This World of Yours: Campaign Setting Tips

Recently, I’ve begun to write Dungeons & Dragons adventures and resources sharing them with other enthusiasts of the game through sites like DriveThruRPG. Thus far, I’ve written three one-shot adventures based on the evenings where I gave my DM a break and had my fellow players play as ‘monsters.’

The Menagerie

The Caverns of Midnight’s Fools

Champions of the Feywild

After writing those up and sharing them, I decided to put some more time into creating a fresh setting for any future DM-ing. The setting I’ve been working on and writing is called Red Banks set in a northern region based on Wisconsin populated by Ice Age beasts and lost native civilizations.

In the course of this, I came across the article World building tips for fantasy RPG’s like D&D and Pathfinder and found it rang true. Its ten tips made a lot of sense and increased my confidence writing as I was already doing most of them. It’s always good to have guidelines. A new DM or player isn’t left wanting for advice. What I’d like to offer today, however, is an edit of this tip list. Depending on the kind of gamer you are, these tips will inspire, reinforce, or seem trivial to you, and I think that’s a vital thing to know. How you approach (or would approach) world-building will often reveal not just what kind of player you are but what kind of play you most want and the kind of players you want around you.

1. Pick a world & make it your own.

For almost 45 years, folks have been crafting players and worlds for Dungeons & Dragons. Therefore, if it seems too daunting to craft your own world, then you can simply play within one already well-traveled: Forgotten Realms, Greyhawk, Eberron, Ravenloft, Spelljammer, Planescape, Dragonlance, Dark Sun, or Mystara. When I DM-ed my first ever campaign last year, I originally began by imagining my own world. While I designed cities and villages and geography, I realized I may be biting off more than I could chew since the world needed not just politics but religion, economies, and history. Spending the time to craft these areas of the world would mean less time to focus on the pragmatics of playing.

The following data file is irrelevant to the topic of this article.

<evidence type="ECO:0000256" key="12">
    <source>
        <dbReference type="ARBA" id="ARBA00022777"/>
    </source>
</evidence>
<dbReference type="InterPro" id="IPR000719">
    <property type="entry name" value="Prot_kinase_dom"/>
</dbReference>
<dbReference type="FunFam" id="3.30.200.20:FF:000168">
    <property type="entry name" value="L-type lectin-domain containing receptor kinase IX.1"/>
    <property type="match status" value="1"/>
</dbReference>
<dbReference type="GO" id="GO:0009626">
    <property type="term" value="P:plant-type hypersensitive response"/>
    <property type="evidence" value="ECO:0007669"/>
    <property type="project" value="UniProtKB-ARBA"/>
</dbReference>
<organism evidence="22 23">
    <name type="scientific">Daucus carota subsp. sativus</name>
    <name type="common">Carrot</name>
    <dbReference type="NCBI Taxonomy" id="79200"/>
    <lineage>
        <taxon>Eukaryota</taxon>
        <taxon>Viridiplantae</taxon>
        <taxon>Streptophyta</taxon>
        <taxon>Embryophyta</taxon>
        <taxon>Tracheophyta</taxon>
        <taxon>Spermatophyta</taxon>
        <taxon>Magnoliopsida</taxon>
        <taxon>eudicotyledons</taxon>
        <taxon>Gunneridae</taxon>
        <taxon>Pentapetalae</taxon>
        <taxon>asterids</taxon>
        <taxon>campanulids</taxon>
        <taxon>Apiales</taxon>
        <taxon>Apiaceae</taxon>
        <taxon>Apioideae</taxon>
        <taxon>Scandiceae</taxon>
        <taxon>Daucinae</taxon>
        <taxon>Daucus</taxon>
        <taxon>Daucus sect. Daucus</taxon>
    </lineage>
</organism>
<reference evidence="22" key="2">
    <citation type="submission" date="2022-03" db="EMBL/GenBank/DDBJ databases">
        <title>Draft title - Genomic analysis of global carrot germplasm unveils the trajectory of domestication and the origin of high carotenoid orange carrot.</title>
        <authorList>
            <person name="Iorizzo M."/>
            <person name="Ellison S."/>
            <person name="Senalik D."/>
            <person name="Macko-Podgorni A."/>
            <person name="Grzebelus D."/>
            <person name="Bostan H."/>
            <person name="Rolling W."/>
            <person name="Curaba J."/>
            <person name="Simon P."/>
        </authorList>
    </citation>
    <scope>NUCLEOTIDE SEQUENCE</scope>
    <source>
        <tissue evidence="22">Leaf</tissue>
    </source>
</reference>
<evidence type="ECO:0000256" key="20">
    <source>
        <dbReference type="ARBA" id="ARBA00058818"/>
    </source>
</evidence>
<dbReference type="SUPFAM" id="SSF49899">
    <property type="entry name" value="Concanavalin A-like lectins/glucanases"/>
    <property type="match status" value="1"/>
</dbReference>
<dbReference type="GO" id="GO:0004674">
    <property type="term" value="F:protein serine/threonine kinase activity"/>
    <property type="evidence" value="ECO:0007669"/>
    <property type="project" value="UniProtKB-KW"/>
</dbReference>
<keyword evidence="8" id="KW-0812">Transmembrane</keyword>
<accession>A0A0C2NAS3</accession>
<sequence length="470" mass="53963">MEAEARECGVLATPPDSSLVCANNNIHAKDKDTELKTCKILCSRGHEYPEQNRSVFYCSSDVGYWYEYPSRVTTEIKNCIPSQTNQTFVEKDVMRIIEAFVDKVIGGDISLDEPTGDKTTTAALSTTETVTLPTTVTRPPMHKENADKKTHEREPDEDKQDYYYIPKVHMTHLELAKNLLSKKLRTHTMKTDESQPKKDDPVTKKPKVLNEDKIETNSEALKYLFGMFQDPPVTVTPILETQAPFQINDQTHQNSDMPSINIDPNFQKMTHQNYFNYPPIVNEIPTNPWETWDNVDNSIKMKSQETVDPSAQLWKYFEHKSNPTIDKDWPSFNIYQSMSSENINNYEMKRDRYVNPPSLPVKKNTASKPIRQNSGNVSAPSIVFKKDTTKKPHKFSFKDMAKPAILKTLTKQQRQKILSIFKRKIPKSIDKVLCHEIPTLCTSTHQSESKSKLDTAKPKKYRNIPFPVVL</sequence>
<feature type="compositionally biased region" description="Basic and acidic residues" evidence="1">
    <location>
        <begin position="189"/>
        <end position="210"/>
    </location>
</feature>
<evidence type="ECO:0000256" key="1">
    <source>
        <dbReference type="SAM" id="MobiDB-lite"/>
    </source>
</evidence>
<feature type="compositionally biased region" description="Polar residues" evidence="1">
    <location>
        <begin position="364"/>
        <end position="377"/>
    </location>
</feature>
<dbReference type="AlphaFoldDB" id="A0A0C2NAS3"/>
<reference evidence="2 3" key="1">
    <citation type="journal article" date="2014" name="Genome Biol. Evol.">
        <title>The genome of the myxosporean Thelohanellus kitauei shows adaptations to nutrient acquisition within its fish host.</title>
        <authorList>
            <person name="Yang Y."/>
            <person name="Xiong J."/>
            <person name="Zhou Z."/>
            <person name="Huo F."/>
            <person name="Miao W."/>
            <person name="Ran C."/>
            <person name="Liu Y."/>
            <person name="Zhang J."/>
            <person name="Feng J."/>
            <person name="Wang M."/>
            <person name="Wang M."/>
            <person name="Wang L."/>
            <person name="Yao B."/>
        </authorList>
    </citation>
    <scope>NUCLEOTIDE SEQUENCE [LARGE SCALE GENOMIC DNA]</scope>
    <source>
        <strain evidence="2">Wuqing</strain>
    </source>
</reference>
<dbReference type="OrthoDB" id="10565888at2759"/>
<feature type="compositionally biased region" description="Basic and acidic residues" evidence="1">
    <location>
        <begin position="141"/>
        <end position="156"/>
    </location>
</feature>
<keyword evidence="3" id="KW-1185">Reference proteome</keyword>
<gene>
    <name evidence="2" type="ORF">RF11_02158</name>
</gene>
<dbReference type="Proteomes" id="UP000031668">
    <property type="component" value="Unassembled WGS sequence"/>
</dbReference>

Also, in completely creating my own world setting, I was inadvertently making it difficult for my players to incorporate everything they wanted. How could I allow a Sword Coast adventuring rogue in a world without the Sword Coast? Make up our own Sword Coast? Unnecessary. Simply set the campaign in the Forgotten Realms. But I wanted the freedom of my own setting, meaning I didn’t want to be hemmed in by well-established city-states or history.

The solution? Find a corner of the established world waiting to be defined. Thus, I set my campaign on the Forgotten Realms continent of Osse, an area nearly completely blank and just waiting to have its story told. This solved the problem because it allowed players to partake of the entire Forgotten Realms lore while playing in a nearly wholly original setting. In fact, my friend who’s DM-ing my current campaign has done the same thing so there’s a sort of continuity, and my Red Banks adventures could easily be slipped into Anchorome.

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2. Player decisions shape the story.

Trying to force players into a narrative is draining and limiting for both DMs and players. However, there needed to be more than merely drifting from one encounter to the next–there needed to be plot. Keeping track of their interactions watching how they enjoyed or disliked each encounter and what sort of questions they were asking (and, thus, what kind of answers they were looking for) led me to sketch out myriad paths for the party. As they went along, they were creating drama, creating the plot, and often completely bypassing encounters I had written. Also, as they played, their decisions shaped how they were approached and viewed by NPCs.